University of Glasgow are leading new tests into the viability of using an innovative, new microwave system to treat human papillomavirus (HPV).
The compact, portable device, which was designed by Scottish company Emblation, emits a low dose of energy, promoting an immune response. It is hoped the system will be able to treat cervical precancerous cells as well as genital warts.
The device has already proved successful in the treatment of verrucas, which are also caused by the HPV virus, and has been used in more than 10,000 treatments UK-wide during 2017.
The project, co-funded by the UK’s innovation agency Innovate UK, brings together Emblation with the HPV experts at the University of Glasgow’s MRC-Centre for Virus Research. Scientists are now carrying out laboratory tests with the device to find out whether it can successfully clear pre-cancerous problems caused by HPV, and will study the effect of microwaves on HPV-infected, living tissue.
HPV cases are highly prevalent worldwide, with greater than 1 million cases per annum. Current treatment for HPV-caused cervical precancerous cells can be painful and invasive. It is hoped that, if found to be successful, the Emblation-designed device would offer a less invasive method of treatment.
There is also potential impact in the veterinary sphere where a related virus, bovine papillomavirus (BPV) causes bovine papillomas and equine sarcoids, the leading dermatological cause of equine euthanasia, affecting 7% of horses in Europe, particularly thoroughbreds.
Professor Sheila Graham from the University of Glasgow’s MRC-Centre for Virus Research, said: “We are delighted to be working with Emblation to test their microwave device. We plan to assess if the device can disrupt HPV and whether there is an effect on HPV-infected pre-cancerous and cancerous tissues The project will validate the microwave device’s clinical potential but will also shed new light on how HPV-associated diseases arise.”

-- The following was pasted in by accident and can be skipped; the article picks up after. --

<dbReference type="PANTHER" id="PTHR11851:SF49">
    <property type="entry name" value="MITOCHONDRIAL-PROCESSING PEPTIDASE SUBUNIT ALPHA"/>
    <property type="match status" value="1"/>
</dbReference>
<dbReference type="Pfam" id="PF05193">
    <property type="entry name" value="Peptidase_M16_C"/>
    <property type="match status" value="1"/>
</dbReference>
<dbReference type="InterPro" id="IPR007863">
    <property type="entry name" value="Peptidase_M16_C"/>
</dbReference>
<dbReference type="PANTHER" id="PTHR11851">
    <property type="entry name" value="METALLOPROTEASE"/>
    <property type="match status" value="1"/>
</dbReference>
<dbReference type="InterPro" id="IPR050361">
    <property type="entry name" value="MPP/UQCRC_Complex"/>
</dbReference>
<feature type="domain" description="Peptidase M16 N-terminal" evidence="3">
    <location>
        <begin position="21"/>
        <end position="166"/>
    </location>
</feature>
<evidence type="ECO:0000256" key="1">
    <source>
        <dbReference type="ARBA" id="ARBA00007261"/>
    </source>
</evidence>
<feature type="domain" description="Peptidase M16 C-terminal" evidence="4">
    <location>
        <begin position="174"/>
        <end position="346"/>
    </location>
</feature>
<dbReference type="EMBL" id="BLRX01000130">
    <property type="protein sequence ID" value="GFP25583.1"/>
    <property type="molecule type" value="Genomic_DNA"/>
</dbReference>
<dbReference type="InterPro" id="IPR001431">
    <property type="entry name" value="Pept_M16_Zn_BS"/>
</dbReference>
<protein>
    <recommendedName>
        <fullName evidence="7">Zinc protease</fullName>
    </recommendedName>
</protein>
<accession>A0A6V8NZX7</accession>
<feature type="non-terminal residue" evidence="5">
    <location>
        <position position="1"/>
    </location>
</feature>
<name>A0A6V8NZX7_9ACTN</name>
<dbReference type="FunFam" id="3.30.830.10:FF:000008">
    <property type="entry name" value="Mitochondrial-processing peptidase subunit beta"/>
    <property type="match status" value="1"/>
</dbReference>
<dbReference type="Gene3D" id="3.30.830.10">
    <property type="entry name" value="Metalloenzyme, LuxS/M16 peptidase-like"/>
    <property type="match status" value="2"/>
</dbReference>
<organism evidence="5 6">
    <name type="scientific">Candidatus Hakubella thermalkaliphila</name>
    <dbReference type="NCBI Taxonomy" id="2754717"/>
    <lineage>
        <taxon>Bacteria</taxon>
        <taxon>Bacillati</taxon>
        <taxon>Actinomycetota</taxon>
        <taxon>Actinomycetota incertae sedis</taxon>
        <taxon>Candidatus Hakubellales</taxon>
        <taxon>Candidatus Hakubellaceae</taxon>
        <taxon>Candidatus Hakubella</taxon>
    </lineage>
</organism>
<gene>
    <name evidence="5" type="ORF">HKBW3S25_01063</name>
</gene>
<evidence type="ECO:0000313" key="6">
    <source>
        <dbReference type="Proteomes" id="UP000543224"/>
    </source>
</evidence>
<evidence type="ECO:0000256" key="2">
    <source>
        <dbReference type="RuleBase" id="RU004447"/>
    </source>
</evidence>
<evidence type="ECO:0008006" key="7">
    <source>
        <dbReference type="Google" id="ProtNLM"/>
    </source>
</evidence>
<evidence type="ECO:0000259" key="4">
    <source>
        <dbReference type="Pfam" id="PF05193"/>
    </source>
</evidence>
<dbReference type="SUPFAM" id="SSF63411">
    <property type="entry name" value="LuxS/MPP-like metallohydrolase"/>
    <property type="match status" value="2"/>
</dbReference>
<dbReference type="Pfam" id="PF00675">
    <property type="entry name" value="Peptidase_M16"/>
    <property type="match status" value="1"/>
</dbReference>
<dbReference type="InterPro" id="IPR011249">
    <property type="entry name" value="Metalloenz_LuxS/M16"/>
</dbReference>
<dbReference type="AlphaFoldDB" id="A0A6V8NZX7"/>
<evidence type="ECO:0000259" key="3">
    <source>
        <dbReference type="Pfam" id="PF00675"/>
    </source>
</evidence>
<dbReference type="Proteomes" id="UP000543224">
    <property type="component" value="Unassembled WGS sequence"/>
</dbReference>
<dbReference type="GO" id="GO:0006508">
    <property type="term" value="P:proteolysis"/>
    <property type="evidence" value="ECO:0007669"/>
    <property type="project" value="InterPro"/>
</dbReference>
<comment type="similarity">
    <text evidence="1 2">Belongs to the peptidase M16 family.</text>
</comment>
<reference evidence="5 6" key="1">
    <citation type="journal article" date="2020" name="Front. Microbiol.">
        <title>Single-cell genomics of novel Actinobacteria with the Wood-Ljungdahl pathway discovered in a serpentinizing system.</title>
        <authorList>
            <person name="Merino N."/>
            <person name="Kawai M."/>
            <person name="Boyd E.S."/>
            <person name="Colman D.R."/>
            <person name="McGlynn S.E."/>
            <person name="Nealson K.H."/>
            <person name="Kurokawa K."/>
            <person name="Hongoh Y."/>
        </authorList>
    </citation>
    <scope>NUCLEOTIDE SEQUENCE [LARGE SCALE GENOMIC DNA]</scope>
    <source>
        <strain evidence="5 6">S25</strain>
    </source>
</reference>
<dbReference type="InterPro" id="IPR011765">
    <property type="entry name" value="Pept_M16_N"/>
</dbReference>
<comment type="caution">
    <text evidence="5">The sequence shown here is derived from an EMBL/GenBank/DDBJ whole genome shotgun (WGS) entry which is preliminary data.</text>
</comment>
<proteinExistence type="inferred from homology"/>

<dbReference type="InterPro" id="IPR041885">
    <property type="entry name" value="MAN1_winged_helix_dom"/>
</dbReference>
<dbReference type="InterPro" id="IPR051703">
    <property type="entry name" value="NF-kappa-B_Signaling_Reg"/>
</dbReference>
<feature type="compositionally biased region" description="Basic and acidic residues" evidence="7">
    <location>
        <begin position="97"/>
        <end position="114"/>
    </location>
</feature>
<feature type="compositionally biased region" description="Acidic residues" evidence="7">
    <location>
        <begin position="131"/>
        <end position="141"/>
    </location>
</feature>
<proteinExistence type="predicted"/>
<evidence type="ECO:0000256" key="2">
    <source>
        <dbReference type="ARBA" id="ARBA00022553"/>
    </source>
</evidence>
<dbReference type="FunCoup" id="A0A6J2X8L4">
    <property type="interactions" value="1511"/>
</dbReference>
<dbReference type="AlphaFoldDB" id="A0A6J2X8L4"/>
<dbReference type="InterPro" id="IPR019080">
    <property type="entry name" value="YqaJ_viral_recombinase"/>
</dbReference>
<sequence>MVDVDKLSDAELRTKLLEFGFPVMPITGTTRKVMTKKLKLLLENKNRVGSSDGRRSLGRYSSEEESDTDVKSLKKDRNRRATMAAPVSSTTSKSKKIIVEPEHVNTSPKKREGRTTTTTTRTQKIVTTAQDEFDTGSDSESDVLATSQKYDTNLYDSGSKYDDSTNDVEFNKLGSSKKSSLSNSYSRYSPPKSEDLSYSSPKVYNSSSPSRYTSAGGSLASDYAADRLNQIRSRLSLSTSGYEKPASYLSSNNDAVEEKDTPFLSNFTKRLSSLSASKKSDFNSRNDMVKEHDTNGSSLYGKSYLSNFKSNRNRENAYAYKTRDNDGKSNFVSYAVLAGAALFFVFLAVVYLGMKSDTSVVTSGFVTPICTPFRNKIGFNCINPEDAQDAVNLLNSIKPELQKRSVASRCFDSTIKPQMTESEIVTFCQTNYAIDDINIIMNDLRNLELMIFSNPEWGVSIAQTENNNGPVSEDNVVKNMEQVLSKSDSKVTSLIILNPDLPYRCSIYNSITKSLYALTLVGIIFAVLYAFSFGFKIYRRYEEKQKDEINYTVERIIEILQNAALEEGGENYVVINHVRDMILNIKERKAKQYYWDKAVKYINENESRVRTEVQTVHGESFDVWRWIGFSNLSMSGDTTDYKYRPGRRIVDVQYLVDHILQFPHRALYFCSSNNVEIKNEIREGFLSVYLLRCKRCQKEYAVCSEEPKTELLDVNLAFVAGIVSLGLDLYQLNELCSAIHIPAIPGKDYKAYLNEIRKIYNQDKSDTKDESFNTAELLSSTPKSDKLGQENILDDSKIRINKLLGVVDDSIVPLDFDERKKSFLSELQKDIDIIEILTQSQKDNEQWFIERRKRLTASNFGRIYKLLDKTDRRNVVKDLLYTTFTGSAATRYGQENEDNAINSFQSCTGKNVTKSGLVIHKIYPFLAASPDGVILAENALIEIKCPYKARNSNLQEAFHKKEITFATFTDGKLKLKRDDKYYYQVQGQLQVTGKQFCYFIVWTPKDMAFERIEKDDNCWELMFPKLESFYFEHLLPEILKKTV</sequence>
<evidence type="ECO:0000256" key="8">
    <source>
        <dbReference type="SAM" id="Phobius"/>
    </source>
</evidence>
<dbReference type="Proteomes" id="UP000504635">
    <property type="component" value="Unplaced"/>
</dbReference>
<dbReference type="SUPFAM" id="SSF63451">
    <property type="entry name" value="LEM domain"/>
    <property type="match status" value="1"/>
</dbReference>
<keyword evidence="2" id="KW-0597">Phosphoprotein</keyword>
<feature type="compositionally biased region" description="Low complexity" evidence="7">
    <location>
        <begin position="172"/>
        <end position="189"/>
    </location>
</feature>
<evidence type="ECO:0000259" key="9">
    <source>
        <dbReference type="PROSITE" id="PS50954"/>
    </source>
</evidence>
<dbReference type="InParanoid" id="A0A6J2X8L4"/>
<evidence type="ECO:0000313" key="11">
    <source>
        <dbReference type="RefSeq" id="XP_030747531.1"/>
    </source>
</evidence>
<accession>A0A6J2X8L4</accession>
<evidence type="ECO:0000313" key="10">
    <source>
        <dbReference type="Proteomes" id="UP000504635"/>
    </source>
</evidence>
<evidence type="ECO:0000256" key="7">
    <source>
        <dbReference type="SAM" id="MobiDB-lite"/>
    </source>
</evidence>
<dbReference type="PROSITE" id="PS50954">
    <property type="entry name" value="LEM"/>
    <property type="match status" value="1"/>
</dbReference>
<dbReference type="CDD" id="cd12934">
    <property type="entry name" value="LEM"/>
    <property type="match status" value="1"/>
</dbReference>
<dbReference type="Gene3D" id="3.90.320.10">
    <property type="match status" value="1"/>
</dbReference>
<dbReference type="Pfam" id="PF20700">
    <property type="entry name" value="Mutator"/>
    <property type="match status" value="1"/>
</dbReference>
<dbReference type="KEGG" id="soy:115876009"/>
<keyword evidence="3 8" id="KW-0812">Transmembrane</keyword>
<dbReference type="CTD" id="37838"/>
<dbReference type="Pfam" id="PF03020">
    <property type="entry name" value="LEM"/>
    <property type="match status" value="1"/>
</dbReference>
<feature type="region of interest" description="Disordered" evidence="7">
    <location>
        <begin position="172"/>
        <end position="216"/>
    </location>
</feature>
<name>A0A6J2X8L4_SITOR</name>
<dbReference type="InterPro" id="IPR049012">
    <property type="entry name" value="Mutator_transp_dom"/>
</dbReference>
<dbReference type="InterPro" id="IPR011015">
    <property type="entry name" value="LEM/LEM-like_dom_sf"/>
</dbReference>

Dr Matt Kidd, Director of R&D at Emblation, commented, “This project is an exciting opportunity to further our knowledge and understanding of microwave interactions with diseased tissue. Our device has the potential to address the challenges associated with the treatment of precancerous conditions of the cervix, and the funding from Innovate UK has been crucial in allowing us to work with the experts at the University of Glasgow. This research is a decisive next step in the evolution of our microwave technology platform.”
Treatment of genital warts cost around £300 per case with around 200,000 patients per annum treated in the UK, with a total cost of around £60m.
Current treatment for cervical precancerous cells involves laser surgical removal of the diseased tissue. This is painful and can cause sustained bleeding and there is also a risk that diseased tissue can be missed. In contrast, microwaving produces mild heat (less than 50 degrees Celsius) and is non-invasive.
In Scotland alone, in 27 colposcopy clinics in 2016, 13,536 new patients were seen, most of whom required treatment. This translates to around 150,000 cervical precancerous cells patients in the UK whose treatment could be improved by this new device.
The University of Glasgow